Our Top Gun Bucks

Here's a closer look at some of the incredibly large deer killed in Oklahoma last gun season and at the lucky hunters who bagged them. (Nov 2006)

Show owner Dale Welchel puts on a dandy event that attracts a crowd. One of Welchel's main attractions is the Whitetail Wall of Fame — a long wall showcasing the state's best bucks. Hunters come from all over the state to get their trophies scored. Although many racks are average, others are spectacular.

While walking the show, I met a landowner from the north-central part of the state who was carrying around the largest shed antler I've ever seen. The huge piece of bone probably weighed 10 pounds, and represented one side of, I assume, a 12-point typical rack; the beam exhibited incredible mass throughout. When scored, the single antler tallied nearly 95 inches.

Let's consider this hypothetically: If the other side matched and the inside spread was 20 inches, you have a deer that scores 210. That's not far from the world record. Best of all, that deer came from Oklahoma!

Before giving a rundown of the state's best trophy bucks, I must climb up on my soapbox once again. Once-in-a-lifetime bucks can only be found if hunters allow young bucks to grow old enough to develop their best antlers. Generally, the nutrition in Oklahoma is pretty good in most areas, and the genes are adequate — but maturity is the vital key to producing a deer for the ages.

In our state, trophy bucks are liable to be found in any county at any time, as this look at the best gun-killed bucks from last season will indicate.


Royce Morris is a normal 15-year-old in most aspects, except that the Elmore City teen is able to add taking one of the state's all-time best non-typicals to his résumé. In fact, his buck was one of the top trophies taken in the nation last season.

On Nov. 25, Morris was hunting a heavily wooded area owned by his uncle in Pushmataha County. After grunting on his call, Morris noticed a doe coming up a trail toward his stand. Soon Morris spotted another deer and recognized instantly that it was a big buck.

When the buck entered an opening, Morris fired, dropping the buck in its tracks. But in an instant, the gnarly-horned beast got up and ran off. Trying to let his nerves settle, Morris waited for his dad Billy, who was hunting nearby, to come and help him look for the buck.

The blood trail was scant, and soon there was no sign of the buck, causing the pair to believe that the shot must have been non-fatal. Before giving up the search, Billy climbed atop a high ridge and noticed an object below that appeared to be the deer. Upon arriving at the spot, the pair was elated to find Royce's buck, and amazed at the mass and number of points the deer's rack carried. The point count the Morris' arrived at was 50.

The massive brute was checked in near their home in Garvin County, where the field-dressed buck weighed 184 pounds. The Oklahoma Department of Wildlife Conservation officially scored the buck. The scorers deemed the non-typical rack with clusters of points on each beam to have only 32 scorable points. Though the rack spanned nearly 21 inches, the inside spread was only 13 inches. After the mainframe 8-point buck was scored, the abnormal points were added in and the score totaled 225 7/8 points.


Brandon Danker of Chandler hunted 14 seasons before taking his best buck ever. Danker had taken his fair share of deer previously; he estimates the tally to be somewhere between 40 and 50 whitetails. Danker and his brother Jeff produce an outdoor television show entitled Buck Ventures — a program that showcases some of the finest whitetail hunting in the nation. But the biggest buck they've ever taken was the one killed last season in Oklahoma by Brandon.

Danker hunts on an 1,100-acre lease in Garfield County that has been managed extensively for three years. During that period the Dankers purposely shot does only.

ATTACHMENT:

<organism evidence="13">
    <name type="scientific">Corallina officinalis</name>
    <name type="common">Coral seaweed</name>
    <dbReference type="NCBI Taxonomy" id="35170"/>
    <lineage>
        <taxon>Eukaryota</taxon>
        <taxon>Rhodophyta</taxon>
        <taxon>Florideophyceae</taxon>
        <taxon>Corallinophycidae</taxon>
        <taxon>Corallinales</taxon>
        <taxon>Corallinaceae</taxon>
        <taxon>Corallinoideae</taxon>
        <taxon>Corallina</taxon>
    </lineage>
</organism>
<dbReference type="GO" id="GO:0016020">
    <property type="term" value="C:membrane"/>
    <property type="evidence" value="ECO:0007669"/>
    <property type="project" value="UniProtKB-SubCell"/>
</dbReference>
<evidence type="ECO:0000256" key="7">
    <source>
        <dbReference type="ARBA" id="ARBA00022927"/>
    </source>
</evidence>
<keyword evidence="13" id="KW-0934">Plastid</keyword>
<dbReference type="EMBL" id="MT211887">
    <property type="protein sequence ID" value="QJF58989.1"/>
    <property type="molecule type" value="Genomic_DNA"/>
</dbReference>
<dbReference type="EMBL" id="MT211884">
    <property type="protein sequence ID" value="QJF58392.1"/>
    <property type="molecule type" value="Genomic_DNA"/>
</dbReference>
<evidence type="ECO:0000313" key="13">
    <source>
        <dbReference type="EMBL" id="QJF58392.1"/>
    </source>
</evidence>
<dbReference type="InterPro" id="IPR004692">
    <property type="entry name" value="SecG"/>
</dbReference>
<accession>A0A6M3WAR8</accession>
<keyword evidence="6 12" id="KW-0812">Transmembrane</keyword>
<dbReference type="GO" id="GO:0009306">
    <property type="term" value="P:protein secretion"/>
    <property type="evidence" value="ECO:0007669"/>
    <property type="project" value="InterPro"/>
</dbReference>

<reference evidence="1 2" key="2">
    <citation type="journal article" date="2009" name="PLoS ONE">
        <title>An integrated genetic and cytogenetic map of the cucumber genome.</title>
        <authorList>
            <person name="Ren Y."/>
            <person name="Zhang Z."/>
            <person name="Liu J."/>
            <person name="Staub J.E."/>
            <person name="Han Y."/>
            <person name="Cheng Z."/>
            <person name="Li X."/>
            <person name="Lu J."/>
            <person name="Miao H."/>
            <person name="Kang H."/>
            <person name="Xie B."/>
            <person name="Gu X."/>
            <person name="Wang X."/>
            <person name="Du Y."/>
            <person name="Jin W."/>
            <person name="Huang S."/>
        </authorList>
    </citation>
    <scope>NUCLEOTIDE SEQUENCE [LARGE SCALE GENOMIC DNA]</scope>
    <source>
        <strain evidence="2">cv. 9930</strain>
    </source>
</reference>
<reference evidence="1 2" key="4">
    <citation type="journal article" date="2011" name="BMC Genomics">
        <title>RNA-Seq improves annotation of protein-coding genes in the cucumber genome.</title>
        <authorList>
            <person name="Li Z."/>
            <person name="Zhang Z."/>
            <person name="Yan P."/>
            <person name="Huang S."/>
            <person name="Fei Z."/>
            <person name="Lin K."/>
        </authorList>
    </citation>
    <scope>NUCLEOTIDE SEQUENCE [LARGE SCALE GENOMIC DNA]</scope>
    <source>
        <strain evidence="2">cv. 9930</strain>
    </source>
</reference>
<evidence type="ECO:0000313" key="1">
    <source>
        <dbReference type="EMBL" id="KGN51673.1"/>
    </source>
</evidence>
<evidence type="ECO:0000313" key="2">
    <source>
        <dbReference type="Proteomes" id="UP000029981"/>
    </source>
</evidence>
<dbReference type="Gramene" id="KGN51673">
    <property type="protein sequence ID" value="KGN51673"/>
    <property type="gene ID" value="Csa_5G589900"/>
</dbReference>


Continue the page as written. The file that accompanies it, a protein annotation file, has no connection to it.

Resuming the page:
The property is described as primarily open with several food plots, shelterbelts between fields, some big timber and several creeks.

"When I got the place" Danker said, "I planted milo, soybeans, wheat, and turnips in an effort to enhance the property's habitat."

Danker also spread 26 tree stands out around the property, strategically placing them in an effort to create a multiplicity of optimum ambush locations. Danker placed his favorite stand in a wooded natural funnel area between two fields; there a narrow well-worn trail lets deer travel within a sanctuary from most human contact. The stand was only 50 yards from the road. Although it offered a limited view, the location could be entered without disturbing any of the area's deer.

Last August Danker saw a huge buck in velvet feeding in the soybean field every evening. The buck was tall, wide, and had good mass — all the components necessary to run up a high score. He figured the buck used the trail in the funnel, and anxiously awaited archery season for a chance at the bruiser buck.

However, the deer was not seen again after Sept. 15, not during archery or blackpowder seasons. That caused Danker many sleepless nights' worth of wondering about the elusive buck. He took solace in the fact that other nice bucks were on the property. A set of sheds found there was estimated to score 166, and a dead buck was encountered that taped to 170 inches.

Last season was Danker's first crack at an antlered deer since his management plan started, and he had high hopes as he and a cameraman headed to the funnel stand on opening morning. However, according to a weather report, the wind would soon change, so Danker knew he only had two hours to make something happen.

While walking to his stand, Danker and the cameraman noticed a silhouetted deer feeding in the turnip field. Both men got situated in their closely placed stands and the morning soon dawned. Shortly, a big buck appeared near a waterhole. After surveying the area, the buck jumped the barbed-wire fence and began walking down a trail toward the stand.

"I told the cameraman, 'That is the big buck I've been waiting for,'" Danker remembered, "and soon the buck stood broadside 15 yards away. I was trying to let my cameraman get as much footage as possible, and when the buck walked away toward his bedding area, I knew I needed to shoot."

Danker raised his 7mm Ultra Mag. and shot the buck, 50 yards away. The shot was true, and the buck bolted, running 25 yards before collapsing. After a brief wait, Danker collected his trophy, and was amazed at the size of the ra

ck, which he'd earlier estimated at near 170.

"The buck was everything I wanted," Danker said. "It was such a release for me to finally take that buck. I was worried that a road hunter might shoot him illegally."